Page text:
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Privacy Act Amendment

Recent changes to the Privacy Act 1988 now give banks greater insight into your credit history.

But the big question is, how will this affect the way lenders view your home loan application? Read on to find out more.

What has changed?

On November 29 2012 the Senate Committee passed The Privacy Amendment (Enhancing Privacy Protection) Bill 2012, which both streamlined the privacy principles, and changed the credit reporting provisions under section 6, Schedule 2 of the Act.

The amendments allow lenders and mortgage insurers to view information about:

  • The type of account that you hold.
  • The date the accounts were opened.
  • The date any accounts were closed.
  • The credit limit on any credit cards, personal loans, mortgages or other loans that you have.
  • Information about your repayment history for the last 24 months, including the date your debts fall due and whether your have missed any repayments.
  • Whether you are, or were previously bankrupt.
  • Whether you have any defaults, or if you are in a debt agreement.
  • Other public information that might be relevant to your credit worthiness.

Why has it changed?

Giving credit providers more power and information will allow them to more accurately assess credit risks so that they can make better credit decisions.

Banks will know whether you are responsible with your money and can repay your mortgage without falling into arrears.

It is hoped that in making better lending decisions, there will be reduced levels of indebtedness and a lower default rate. This is particularly important in light of the Global Financial Crisis (GFC).

The changes also aim to enhance responsible lending practices under the National Consumer Credit Protection Act 2009 (NCCP) and keep Australia in line with the rest of the world.

How this affects your mortgage application

The amendments will make it faster and simpler for lenders to assess your eligibility for a home loan.

Lenders may no longer ask you for statements which outline your existing debts and repayment history.

They will now have access to most of this information without the need to obtain it from you.

It is anticipated that banks will focus more on your credit history and will use this to determine your credit score.

The way that banks calculate credit scores are all based on different systems, but generally your ability to manage debt and your current repayment pattern are taken into account.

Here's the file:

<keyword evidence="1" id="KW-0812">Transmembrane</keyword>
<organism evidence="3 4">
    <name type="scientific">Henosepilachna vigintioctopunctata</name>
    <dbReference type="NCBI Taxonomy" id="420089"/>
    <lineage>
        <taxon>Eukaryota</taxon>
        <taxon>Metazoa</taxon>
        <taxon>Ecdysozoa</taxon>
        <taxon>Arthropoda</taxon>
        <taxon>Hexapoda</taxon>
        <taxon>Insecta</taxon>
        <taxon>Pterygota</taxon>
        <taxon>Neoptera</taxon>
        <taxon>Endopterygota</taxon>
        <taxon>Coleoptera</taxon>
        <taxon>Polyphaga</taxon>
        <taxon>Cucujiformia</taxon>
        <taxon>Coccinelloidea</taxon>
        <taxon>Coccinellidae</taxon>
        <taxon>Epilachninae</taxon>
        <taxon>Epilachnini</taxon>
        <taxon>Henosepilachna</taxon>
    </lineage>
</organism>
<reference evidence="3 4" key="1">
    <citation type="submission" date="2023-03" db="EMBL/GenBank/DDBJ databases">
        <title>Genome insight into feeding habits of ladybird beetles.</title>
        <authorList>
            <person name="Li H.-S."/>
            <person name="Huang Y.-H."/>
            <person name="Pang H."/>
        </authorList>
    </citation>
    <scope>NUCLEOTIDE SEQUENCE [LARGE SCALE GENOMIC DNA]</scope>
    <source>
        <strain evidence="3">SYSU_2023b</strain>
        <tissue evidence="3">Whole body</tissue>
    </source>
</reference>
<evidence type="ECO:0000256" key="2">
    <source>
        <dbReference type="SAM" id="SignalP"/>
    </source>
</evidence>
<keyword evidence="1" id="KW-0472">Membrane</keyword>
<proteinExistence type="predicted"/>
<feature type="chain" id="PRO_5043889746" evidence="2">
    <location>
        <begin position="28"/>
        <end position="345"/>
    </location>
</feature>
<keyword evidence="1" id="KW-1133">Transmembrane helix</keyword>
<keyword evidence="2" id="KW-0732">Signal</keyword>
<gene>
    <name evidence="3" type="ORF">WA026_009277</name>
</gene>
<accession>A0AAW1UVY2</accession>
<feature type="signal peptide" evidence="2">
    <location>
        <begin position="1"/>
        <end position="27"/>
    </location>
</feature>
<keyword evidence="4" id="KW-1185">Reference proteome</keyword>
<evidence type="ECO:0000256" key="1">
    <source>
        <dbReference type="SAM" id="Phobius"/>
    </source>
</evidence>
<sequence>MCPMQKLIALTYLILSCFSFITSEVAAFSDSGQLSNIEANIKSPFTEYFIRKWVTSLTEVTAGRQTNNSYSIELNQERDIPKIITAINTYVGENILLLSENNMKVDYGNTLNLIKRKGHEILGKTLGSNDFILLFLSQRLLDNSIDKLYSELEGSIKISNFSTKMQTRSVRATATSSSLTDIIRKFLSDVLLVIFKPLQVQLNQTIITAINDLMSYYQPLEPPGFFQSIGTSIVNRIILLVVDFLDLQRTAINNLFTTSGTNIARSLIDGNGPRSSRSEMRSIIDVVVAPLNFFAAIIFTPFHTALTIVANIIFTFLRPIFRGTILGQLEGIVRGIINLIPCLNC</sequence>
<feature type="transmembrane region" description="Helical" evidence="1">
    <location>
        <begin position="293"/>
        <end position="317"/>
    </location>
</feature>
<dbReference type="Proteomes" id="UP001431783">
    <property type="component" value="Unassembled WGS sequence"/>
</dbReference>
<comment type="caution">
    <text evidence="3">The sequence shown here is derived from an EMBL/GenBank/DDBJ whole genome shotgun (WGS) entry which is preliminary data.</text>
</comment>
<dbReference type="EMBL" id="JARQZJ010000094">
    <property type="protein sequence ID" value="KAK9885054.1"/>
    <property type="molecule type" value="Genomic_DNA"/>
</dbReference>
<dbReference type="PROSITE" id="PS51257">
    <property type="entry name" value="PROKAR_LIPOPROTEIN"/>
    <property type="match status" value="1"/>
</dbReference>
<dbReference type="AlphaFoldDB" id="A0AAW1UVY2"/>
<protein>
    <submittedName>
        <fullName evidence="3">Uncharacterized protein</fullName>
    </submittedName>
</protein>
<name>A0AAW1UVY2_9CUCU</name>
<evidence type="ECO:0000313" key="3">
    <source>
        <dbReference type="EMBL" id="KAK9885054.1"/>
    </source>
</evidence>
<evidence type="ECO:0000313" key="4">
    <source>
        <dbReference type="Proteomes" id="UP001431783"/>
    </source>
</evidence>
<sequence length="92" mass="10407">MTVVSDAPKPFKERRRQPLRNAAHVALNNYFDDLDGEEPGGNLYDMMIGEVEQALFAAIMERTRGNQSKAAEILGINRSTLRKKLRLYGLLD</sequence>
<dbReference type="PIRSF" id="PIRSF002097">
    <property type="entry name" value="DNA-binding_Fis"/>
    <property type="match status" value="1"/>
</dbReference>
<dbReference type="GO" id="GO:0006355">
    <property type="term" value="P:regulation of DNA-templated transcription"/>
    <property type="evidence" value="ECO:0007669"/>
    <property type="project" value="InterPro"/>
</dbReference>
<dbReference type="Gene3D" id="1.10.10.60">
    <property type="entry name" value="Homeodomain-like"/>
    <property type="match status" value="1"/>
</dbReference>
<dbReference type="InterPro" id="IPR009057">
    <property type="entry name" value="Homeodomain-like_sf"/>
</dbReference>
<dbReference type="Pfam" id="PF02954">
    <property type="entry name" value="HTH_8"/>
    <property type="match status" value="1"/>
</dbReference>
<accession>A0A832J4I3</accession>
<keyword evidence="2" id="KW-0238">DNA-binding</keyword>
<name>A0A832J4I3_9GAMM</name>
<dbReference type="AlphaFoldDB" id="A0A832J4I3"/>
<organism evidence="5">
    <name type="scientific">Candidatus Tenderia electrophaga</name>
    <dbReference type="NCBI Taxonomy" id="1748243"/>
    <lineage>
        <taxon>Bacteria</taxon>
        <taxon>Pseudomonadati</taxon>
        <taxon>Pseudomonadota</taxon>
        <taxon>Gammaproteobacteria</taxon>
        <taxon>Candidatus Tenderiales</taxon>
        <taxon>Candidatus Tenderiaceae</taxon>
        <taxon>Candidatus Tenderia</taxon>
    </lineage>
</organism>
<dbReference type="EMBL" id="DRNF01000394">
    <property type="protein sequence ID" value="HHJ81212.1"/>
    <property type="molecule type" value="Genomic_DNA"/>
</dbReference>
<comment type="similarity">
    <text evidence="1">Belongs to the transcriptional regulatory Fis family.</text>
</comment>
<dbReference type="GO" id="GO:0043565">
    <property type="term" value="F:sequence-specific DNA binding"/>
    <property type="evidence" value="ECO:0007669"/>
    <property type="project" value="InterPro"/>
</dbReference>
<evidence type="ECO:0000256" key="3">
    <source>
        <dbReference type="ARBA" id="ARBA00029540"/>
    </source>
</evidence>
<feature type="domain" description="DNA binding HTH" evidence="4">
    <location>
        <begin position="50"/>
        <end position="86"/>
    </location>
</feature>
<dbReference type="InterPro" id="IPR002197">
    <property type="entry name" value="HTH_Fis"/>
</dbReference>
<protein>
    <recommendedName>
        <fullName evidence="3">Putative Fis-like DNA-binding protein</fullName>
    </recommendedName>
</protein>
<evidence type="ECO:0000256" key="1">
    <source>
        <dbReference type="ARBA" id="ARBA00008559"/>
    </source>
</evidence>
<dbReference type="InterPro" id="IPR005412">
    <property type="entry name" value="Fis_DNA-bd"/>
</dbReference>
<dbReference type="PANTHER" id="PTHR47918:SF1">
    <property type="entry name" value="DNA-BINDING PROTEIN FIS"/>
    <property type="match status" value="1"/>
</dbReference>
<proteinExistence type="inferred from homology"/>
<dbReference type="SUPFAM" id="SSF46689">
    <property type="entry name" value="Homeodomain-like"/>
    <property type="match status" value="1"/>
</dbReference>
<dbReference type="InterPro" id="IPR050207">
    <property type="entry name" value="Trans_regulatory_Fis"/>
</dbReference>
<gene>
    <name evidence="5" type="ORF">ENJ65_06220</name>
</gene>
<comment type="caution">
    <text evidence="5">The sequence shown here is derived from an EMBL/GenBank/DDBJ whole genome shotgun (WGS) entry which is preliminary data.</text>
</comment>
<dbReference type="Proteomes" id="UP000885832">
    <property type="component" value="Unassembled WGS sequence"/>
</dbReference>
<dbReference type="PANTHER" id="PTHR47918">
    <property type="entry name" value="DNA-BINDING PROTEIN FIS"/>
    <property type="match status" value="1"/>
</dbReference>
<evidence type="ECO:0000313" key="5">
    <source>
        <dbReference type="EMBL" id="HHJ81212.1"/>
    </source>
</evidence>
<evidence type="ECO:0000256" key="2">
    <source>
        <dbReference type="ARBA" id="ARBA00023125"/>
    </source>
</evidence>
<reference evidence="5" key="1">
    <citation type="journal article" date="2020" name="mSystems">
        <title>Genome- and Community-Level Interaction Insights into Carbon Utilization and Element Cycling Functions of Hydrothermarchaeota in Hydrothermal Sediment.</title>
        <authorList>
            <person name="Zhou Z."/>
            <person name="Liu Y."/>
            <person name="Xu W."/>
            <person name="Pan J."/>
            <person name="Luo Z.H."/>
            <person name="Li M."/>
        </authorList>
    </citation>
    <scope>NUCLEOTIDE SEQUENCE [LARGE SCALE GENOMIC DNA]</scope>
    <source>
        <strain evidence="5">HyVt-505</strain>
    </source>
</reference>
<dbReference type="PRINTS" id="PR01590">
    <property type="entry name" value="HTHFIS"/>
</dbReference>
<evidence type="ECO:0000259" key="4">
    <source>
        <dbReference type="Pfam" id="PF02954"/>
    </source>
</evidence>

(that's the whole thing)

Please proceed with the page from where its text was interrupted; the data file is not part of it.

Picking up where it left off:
What if you are an existing customer?

As it currently stands, banks are likely to undertake a more accurate risk assessment of those who are their ‘existing customers’. This is primarily because banks find it easier to assess customers who use them as their Main Financial Institution (MFI).

This is where you have your cheque account with the bank, your salary is paid into it and you may have your credit cards and loans with the bank as well.

As such, the bank will know you well, can view your saving and spending pattern and is more likely to lend to you if you make timely repayments.

Whilst banks still lend to customers they don’t have full credit information about, they take less risks and are more inclined to lend to those they are familiar with.

With the changes to the Privacy Act, banks will ‘know you’ regardless of whether you have banked with them.

Improve your credit score before the change

The Bill is set to commence in March 2014, so before the changes take effect, what can you do to increase your chances of getting a home loan?

A large majority of banks place a heavy emphasis on credit scoring.

For this reason, it is essential that you make all of your repayments on time, every time for all loans and bills.

Even just a few missed payments, due to mistakes or forgetfulness, could impact your ability to get credit in the future.

Banks know that people who are late with payments tend to be higher risk borrowers. Any information they see that reflects your lack of financial responsibility will reduce your chances of approval.

Before applying for a home loan

When applying for a mortgage, ensure that you include any mortgages or credit cards on your statement of assets and liabilities.

Lenders are already good at spotting ‘missing debts,’ however now they will be able to view all of your credit history and are likely to decline your loan for non-disclosure.

They will assume you are committing fraud even if it is just an honest mistake!

Recent changes by Genworth Financial have highlighted just how tough a stance the lenders and mortgage insurers have decided to take.

Speak to us

Don’t let the new changes affect your ability to get finance! Our expert mortgage brokers can help you resolve your credit issues before you apply for a loan using our prepare to buy program.

We know how to ensure that credit providers view your loan application in the most favourable light.

Please speak to our team on 1300 889 743 or enquire online today and we can contact you to discuss your situation.